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What Are The Ray And Field Coefficients in the Coatings Calculation?

Question: When doing polarization ray-tracing through thin-filmcoatings, Zemax reports reflection, transmission and phase data using"ray" and "field" coefficients. What are these, how are they different,and which one should I use?


Mark Nicholson
Frequently Asked Questions

What are Field and Ray Coefficients?

Question: When doing polarization ray-tracing through thin-film coatings, Zemax reports reflection, transmission and phase data using "ray" and "field" coefficients. What are these, how are they different, and which one should I use?

There's often confusion on this issue, because thin-film theory and software codes approach this from a different perspective than a ray-tracing code does. In thin-film optics, we usually deal with fields, most normally as plane waves. However rays require a subtly different treatment. Rays are infinitesimally small localized points of energy, with position and direction etc. They see a different world to the world of thin-films.

Take for example the concept of the "point at which the ray hits the surface". In an uncoated optic, that's easy to define with rays:

But think now of a simple quarter-wave layer coating (implemented as a separate object 0.25 lambda thick) on that surface. If we zoom in on the quarter-wave object we see:

Now in this graphic:

(1) What is "the" point at which "the" ray hits the surface?

(2) What is "the" point of splitting?

(3) Which rays are "the" incident, reflected and transmitted rays?

This graphic illustrates the "field" approach that is used in thin-film optics. An incident plane wave, at some angle, interacts multiple times with the air-coating and coating-substrate interfaces. At each intersection, a transmitted and reflected field is generated, and these are coherently summed. Through the magic of constructive and destructive interference this is resolved into macroscopic reflection and transmission coefficients. The electric field of the incident light is not localized to a single point, but is instead assumed to be large compared to the region of multi-beam interference.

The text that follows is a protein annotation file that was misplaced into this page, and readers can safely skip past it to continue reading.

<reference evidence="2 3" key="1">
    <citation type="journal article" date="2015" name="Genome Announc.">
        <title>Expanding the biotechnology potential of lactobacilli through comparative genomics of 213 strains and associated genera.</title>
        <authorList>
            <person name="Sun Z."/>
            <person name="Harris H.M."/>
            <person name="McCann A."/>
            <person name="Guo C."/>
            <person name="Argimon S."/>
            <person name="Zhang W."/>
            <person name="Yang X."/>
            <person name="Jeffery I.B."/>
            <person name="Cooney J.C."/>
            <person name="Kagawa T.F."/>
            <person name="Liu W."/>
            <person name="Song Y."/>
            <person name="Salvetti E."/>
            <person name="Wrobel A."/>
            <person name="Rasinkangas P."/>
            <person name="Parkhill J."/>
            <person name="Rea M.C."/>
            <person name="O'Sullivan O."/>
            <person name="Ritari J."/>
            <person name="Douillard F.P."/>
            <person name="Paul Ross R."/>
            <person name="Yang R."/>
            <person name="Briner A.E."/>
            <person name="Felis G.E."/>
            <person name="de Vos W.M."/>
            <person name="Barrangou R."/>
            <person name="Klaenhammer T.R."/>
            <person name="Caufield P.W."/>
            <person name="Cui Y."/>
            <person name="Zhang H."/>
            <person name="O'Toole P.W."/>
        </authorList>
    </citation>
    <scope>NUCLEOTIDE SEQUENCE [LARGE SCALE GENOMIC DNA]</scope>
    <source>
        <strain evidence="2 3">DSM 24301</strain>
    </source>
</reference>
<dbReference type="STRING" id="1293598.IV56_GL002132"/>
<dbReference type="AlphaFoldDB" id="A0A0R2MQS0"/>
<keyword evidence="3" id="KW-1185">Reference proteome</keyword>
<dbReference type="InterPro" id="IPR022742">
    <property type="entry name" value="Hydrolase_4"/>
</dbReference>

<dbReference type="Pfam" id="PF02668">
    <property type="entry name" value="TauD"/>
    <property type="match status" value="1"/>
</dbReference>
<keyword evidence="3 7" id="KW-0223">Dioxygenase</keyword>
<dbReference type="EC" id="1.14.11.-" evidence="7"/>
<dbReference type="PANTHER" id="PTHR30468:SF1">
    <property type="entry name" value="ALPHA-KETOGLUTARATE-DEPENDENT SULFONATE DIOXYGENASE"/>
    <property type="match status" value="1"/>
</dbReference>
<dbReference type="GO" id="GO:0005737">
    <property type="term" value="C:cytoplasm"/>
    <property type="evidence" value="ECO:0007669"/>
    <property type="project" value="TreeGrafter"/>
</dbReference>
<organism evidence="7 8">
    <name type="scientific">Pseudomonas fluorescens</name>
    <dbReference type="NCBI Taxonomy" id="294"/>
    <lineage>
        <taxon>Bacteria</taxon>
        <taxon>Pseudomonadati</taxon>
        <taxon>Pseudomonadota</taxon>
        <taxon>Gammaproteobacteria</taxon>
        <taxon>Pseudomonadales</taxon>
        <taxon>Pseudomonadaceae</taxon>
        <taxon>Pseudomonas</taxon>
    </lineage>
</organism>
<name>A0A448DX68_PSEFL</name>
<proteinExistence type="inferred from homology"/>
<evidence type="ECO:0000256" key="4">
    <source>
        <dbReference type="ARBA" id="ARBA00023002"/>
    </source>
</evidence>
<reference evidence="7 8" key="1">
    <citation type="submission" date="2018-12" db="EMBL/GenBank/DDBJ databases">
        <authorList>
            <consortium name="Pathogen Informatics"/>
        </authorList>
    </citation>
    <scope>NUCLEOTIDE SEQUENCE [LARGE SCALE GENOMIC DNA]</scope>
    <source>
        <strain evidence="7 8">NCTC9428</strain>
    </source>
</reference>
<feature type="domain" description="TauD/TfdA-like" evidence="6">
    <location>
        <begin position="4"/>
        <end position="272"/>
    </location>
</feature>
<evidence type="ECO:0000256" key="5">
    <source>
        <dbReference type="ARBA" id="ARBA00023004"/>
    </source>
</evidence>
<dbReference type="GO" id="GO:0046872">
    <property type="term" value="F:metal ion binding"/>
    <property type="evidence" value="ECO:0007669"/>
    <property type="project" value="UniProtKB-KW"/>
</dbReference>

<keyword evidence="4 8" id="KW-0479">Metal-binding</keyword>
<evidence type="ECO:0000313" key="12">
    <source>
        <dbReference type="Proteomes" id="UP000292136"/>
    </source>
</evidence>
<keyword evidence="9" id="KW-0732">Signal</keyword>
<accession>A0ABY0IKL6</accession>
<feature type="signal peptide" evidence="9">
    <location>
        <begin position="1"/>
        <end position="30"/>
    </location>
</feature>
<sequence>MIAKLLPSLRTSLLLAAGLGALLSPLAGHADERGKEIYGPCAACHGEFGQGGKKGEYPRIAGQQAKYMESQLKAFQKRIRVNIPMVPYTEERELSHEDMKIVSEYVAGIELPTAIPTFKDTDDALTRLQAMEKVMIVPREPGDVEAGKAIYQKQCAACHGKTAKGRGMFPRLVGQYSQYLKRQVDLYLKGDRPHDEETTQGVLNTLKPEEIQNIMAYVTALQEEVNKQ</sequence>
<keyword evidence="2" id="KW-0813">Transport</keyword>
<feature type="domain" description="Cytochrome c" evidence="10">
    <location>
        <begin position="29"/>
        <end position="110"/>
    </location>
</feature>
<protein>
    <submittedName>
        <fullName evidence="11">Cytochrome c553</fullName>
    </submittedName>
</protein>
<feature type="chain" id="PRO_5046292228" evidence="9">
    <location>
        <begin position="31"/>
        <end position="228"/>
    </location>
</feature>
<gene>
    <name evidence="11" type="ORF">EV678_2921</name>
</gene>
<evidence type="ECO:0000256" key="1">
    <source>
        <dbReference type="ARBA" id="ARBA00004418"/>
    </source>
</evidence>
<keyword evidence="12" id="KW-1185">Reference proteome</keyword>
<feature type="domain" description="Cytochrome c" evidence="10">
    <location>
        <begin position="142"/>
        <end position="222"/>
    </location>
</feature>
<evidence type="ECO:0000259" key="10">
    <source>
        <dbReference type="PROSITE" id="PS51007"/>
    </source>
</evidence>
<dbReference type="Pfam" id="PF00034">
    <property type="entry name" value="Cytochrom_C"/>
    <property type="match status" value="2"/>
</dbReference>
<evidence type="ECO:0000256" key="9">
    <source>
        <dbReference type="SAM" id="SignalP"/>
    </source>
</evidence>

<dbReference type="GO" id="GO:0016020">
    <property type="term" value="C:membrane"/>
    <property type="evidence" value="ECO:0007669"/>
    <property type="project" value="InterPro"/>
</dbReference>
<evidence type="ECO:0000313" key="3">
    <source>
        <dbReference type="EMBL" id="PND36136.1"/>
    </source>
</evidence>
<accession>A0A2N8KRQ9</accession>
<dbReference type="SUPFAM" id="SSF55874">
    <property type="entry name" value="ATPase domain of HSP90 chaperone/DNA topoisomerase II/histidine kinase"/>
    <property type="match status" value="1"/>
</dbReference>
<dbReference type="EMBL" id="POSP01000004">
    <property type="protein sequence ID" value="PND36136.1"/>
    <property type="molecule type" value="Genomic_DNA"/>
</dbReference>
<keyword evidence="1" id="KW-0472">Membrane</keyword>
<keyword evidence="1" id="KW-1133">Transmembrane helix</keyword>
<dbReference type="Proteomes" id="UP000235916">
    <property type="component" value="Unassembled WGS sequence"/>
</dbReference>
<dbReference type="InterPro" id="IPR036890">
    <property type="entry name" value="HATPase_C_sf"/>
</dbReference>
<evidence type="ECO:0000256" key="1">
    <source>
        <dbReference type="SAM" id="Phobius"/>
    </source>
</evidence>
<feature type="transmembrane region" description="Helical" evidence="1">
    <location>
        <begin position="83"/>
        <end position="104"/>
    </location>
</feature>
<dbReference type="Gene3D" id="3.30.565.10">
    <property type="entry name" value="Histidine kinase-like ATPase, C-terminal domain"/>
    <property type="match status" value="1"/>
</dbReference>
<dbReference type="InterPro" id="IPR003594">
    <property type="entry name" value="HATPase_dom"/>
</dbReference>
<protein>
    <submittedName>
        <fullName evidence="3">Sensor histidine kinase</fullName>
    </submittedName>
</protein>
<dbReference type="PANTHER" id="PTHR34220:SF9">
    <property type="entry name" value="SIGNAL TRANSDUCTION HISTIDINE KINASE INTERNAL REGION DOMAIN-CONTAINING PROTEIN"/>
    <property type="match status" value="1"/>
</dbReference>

In Zemax we refer to these as field coefficients, and they have been checked against thin-film coating codes many times. The thin film convention is to measure the phase shift along the surface normal vector as an imaginary plane wave propagates from the outermost coating layer to the substrate. This convention implies the phase shift is largest at normal incidence, and tapers off to zero by approximately the cosine of the angle of incidence for larger angles of incidence. But ray-tracing requires a somewhat different approach.

The ray-tracing approach is as shown in the top graphic. Only three rays are involved: the incident, the transmitted and the reflected. You can zoom in as much as you like, that's all you get. The coating itself is not ray-traced, but handled by a separate function. 

For ray tracing, the optical phase advance or delay is measured along the ray. Zemax traces rays directly to the substrate, ignoring the coating and its thickness. The coating is presumed to grow into the space preceding the surfaces. Correctly computing the phase of the ray requires back propagating the electric field to the point the coating begins, and adjusting the coating phase to be measured along the ray vector rather than the normal vector. Zemax calls these the ray coefficients. Since optical path length is measured along the ray, and the length of the ray in the coating increases with angle, the ray phase goes as approximately 1/cos(theta). This is the correct convention to use when adding coating phase to optical path length.

Note that Zemax reports both the ray and field coefficients in the Polarization Ray-Trace, so you have access to both. The ray coefficients are what you need if you are going to add coating phase to optical path length, and the field coefficients are included for ease of cross-checking with thin-film codes. Note that the retardance S-P is identical whichever calculation you use.